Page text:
Polymers and polymer-based composites are indispensable materials for electronics and electrical engineering. Examples include printed circuit boards, components of power electronics in vehicles, high-voltage generators and transformers. Both, the increasing integration density in electronics and the need for higher efficiency and improved power-to-weight ratio of generators and transformers, result in demanding operating conditions and higher temperature levels. This requires improved or novel materials in order to achieve increased thermo-mechanical stability, thermal conductivity and sufficient dielectric strength in various voltage ranges and, hence, to guarantee quality and reliability at the highest level.

The K-Project 'Polymer Composites for Thermally Demanding Applications (PolyTherm)' (i) combines the expertise of materials scientists, polymer chemists and electrical engineers, (ii) to target applied research in the field of functional polymers and multi-material structures for electronics and electrical engineering, (iii) yields novel materials, modeling and simulation techniques, as well as alternative manufacturing technologies, and (iv) represents a well-defined research cluster within the structures of the PCCL.

PolyTherm's six partner companies can be assigned to the electronics / e-mobility sector (AT&S AG, Continental Automotive GmbH, ams AG, and AVL List GmbH) and high-voltage engineering (Siemens AG Österreich, Andritz Hydro GmbH). Scientific partners of 5 universities (Montanuniversitaet Leoben (AT), Graz University of Technology (AT), University of Southampton (UK), Politecnico di Torino (IT), and Technical University of Dortmund (DE)) join the consortium with complementary competencies in the fields of polymer chemistry and polymer technology, dielectric materials, power electronics and electrical engineering. PCCL as initiator and coordinator of PolyTherm contributes significantly to the research program in addition to the overall coordination with their expertise in the field of plastics technology and polymer science.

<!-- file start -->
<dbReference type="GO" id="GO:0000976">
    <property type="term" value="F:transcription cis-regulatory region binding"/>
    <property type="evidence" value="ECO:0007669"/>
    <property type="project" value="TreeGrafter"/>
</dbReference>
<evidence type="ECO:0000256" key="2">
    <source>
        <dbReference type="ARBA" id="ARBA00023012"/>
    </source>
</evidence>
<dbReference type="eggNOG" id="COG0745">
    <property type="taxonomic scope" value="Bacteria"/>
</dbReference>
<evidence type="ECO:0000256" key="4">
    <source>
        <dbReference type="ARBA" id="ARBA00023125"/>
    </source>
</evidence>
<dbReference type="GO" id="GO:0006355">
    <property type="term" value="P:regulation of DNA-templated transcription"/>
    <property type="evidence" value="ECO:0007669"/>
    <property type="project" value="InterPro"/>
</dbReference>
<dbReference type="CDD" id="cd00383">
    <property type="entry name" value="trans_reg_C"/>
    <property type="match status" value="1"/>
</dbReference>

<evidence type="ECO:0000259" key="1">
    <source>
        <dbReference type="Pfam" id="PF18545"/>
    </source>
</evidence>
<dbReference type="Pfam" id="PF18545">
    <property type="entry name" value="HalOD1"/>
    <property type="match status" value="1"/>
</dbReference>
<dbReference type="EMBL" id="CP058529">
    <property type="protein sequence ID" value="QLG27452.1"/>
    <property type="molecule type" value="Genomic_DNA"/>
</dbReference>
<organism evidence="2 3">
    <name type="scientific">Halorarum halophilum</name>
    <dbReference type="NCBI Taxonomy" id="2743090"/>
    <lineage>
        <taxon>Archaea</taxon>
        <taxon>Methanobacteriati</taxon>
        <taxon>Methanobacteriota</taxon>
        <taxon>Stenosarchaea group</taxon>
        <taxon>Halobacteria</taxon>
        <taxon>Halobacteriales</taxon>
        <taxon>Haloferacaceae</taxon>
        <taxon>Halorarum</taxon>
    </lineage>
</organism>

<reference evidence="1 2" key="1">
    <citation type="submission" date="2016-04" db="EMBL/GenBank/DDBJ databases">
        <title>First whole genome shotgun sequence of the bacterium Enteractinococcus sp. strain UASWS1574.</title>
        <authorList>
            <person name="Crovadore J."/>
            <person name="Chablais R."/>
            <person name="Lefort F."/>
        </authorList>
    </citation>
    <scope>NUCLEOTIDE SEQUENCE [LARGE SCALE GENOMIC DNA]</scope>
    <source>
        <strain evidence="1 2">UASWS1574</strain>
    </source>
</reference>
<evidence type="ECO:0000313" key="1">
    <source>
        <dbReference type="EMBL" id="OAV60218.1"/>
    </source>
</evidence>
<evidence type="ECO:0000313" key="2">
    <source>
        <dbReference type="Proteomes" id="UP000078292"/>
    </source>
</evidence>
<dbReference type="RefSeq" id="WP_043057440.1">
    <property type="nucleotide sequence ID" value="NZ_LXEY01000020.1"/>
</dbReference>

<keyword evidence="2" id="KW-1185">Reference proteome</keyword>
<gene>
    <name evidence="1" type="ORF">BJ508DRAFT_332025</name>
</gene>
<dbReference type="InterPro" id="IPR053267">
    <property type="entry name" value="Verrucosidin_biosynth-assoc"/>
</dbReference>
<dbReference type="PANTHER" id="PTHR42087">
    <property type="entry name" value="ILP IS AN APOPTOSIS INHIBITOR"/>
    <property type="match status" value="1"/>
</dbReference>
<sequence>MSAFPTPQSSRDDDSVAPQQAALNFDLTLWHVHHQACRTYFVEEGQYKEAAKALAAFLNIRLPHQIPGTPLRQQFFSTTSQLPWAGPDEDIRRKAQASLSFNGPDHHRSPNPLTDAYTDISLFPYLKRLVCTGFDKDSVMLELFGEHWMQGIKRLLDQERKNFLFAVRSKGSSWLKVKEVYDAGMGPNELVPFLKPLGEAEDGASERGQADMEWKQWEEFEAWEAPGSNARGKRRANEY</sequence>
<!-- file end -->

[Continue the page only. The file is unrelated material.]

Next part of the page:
Central scientific goals of PolyTherm include among others the electrically-thermally coupled simulation of temperature distribution in power electronics systems, homogenized global simulation models for thermo-mechanical stress analysis in multi-material composites, lifetime and reliability estimation of electronic components (based on simulation methods), thermally induced cationic polymerization reactions with volume expansion, thermo-mechanical properties of anisotropically expanded resins, the fabrication and functionalization of nanoscaled fillers with high thermal conductivity, and the correlation between the structure and dielectric properties of novel materials.

Examples of technology developments in the K-Project PolyTherm are power electronics components embedded in circuit boards (up to 5 kW) for electric drive technology (e-mobility), high-precision pressure sensors, components with geometric alignment by thermally induced volume expansion for high voltage generators and transformers, and new manufacturing processes for thermoplastic based insulation components for high voltage applications.

The scientific work in the K-Project PolyTherm is dedicatedly focussing the following areas:

  • Reliability and lifetime assessment of new power package concepts through improved damage and failure simulation
  • Virtual system evaluation of a high performance pressure sensor interacting with the PC
  • Expanding polymers: Assemblies with tailored geometrical orientation
  • Cationic curing of epoxy thermosets with tailored properties based on simulation methods